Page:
US Naturalization: Steps & Timeline

Instructor: Amy Troolin

Amy has MA degrees in History, English, and Theology. She has taught college English and religious education classes and currently works as a freelance writer.

In this lesson, we will examine the steps in the process of becoming a US citizen. You will learn a few details about each step and a rough timeline for the entire process of naturalization.

Step 1: Determining Eligibility

Becoming a US citizen could be one of the most important things you do in your entire life, so you'll want to make sure that you do it right. In this lesson, we're going to break down the naturalization process into five steps and explain in some detail what you need to do to increase your chances of success in your quest for citizenship.

Let's begin. The first thing you need to do is determine whether you are eligible for citizenship. Take a few moments to answer the following questions:

1. Are you 18 years old or over?

2. Have you been a permanent resident of the US for at least 5 years?

3. Have you been physically present in the US for at least 30 months within those 5 years?

4. Have you lived in your current state or district for at least 3 months?

5. Are you willing to continue to live in the US during your whole naturalization process?

6. Can you speak, read, and write English?

7. Do you have a good moral character, and are you willing to support the US Constitution?

If you answered yes to all these questions, then you could certainly be eligible for naturalization and are ready to proceed to step 2

Step 2: Filling Out the N-400 Form

To start your official journey toward citizenship, you must fill out the N-400 form, which is the official naturalization application. You can find the form online or at your local USCIS office. This is a long form that asks you about yourself, your background, your family, your education, your employment, your residence in the US, your associations, your ethical beliefs and behavior, your desire to be a citizen, and your acceptance of the US Oath of Allegiance.

Be sure to read and follow the form's instruction sheet, fill out the required sections, answer all the questions in as much detail as possible, double-check your work, and be totally honest. Then send the form to the USCIS with your application fee, two passport-type photographs, and a copy of your Permanent Resident Card.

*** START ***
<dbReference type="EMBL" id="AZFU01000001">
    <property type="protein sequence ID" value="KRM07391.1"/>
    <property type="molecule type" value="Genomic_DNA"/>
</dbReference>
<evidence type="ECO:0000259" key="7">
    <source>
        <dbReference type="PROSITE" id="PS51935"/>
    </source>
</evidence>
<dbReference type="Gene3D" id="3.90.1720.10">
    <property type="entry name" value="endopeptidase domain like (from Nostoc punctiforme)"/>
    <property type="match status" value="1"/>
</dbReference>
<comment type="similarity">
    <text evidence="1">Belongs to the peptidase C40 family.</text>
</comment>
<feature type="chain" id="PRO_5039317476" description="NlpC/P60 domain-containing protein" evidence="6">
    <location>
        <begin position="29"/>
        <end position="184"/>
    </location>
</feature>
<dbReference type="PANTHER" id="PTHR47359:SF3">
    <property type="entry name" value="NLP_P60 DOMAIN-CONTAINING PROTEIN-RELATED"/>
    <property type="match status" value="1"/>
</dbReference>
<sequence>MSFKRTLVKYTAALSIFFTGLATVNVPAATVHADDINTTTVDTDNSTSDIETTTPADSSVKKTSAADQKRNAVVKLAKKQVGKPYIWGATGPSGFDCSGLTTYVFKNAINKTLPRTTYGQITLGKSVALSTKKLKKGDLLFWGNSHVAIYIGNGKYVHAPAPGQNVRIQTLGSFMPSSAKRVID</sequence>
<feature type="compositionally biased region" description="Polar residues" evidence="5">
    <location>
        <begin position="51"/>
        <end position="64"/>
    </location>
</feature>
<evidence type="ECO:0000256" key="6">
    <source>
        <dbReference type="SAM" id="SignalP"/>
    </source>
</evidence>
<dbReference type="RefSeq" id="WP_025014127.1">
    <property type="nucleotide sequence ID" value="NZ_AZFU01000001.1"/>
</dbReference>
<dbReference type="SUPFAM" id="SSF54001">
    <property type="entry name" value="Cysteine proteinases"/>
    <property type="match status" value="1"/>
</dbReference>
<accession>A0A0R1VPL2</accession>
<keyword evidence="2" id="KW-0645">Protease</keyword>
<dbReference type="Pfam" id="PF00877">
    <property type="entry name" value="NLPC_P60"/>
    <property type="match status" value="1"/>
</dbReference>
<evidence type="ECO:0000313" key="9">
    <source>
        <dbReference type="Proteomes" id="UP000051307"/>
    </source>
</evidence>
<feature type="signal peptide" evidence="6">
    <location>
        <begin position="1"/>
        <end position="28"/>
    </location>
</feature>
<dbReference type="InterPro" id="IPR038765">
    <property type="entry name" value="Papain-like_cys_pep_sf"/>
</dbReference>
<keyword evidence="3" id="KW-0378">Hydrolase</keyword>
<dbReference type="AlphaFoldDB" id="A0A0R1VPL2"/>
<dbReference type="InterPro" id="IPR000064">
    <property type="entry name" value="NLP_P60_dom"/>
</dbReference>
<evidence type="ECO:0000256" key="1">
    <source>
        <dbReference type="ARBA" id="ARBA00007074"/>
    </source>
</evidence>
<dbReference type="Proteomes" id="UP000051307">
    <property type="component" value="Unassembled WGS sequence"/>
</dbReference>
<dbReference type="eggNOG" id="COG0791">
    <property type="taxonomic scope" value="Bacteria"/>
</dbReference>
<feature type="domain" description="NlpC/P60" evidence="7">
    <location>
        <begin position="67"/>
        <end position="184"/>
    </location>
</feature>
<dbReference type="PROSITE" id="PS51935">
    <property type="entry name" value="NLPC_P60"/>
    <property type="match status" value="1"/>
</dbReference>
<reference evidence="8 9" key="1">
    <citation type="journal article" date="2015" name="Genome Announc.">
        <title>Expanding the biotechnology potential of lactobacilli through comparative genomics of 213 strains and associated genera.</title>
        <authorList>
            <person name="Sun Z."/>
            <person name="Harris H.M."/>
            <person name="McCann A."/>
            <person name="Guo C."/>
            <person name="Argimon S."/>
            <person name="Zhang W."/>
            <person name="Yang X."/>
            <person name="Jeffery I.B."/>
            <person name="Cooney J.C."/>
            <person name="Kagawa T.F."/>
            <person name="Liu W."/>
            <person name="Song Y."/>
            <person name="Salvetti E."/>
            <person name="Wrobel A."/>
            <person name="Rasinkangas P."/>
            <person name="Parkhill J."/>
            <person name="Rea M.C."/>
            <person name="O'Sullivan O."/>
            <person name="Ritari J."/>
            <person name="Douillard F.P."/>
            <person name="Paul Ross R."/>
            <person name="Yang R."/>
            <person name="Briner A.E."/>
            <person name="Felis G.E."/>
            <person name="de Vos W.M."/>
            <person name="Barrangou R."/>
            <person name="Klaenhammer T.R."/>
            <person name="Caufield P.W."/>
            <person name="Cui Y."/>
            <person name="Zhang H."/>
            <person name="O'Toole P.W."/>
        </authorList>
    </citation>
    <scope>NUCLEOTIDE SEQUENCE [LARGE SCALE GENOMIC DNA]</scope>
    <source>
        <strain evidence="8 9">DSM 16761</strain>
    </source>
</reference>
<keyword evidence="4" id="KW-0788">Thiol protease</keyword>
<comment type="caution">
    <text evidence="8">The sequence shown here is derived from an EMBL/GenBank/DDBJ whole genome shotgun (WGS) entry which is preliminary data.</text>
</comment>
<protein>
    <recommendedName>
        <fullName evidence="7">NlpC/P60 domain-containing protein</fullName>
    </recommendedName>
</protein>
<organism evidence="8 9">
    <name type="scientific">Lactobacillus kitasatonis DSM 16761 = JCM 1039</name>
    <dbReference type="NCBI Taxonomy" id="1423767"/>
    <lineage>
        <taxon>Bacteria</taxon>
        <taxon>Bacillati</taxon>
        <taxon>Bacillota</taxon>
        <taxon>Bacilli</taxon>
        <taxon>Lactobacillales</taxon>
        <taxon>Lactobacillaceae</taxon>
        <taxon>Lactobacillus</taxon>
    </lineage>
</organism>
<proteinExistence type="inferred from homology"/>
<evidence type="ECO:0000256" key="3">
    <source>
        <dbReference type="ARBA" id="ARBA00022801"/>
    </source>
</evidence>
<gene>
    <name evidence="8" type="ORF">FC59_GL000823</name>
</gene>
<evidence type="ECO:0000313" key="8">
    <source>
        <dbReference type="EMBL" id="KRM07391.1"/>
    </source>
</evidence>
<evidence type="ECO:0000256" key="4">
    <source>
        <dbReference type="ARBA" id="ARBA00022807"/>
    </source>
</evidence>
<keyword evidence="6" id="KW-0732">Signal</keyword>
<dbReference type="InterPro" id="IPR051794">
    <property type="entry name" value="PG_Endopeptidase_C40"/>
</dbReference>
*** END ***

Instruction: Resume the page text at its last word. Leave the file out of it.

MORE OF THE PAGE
Step 3: The Biometrics Appointment

In 2-3 weeks, the USCIS will send you a receipt, saying that it has received your N-400 form and giving you a case number that you can use to check the status of your case. A week or two later, you will receive an appointment notice for your biometrics appointment, which you must attend about 5-8 weeks after you file your N-400 form.

During your biometrics appointment, you will be fingerprinted and photographed. You will also have to sign a form to confirm your identity and authorize a background check. The appointment will only take between 15 and 30 minutes, but it is required for naturalization, so don't miss it.

Step 4: The Naturalization Interview

About 3-5 months after you file your N-400 form, you will receive an appointment notice for your naturalization eligibility interview. The interview itself will take place about one month later. If the date you are assigned doesn't work for you, be sure to write to the USCIS immediately to reschedule. If you fail to show up for your interview, the USCIS will administratively close your case, and the whole process will take longer to complete.

At your interview, a USCIS officer will review your N-400 form and ask you plenty of questions about it, so be sure to know your information well. The interview will also test your ability to speak and understand English, so you should practice those skills ahead of time.

Also at the interview, you will take tests in US civics, English reading, and English writing. In the civics test, you must answer correctly at least 6 questions about US history and government. For the reading test, you must read at least one English sentence, and for the writing test, you must write at least one English sentence. Study materials are available on the USCIS website, so be sure to prepare.

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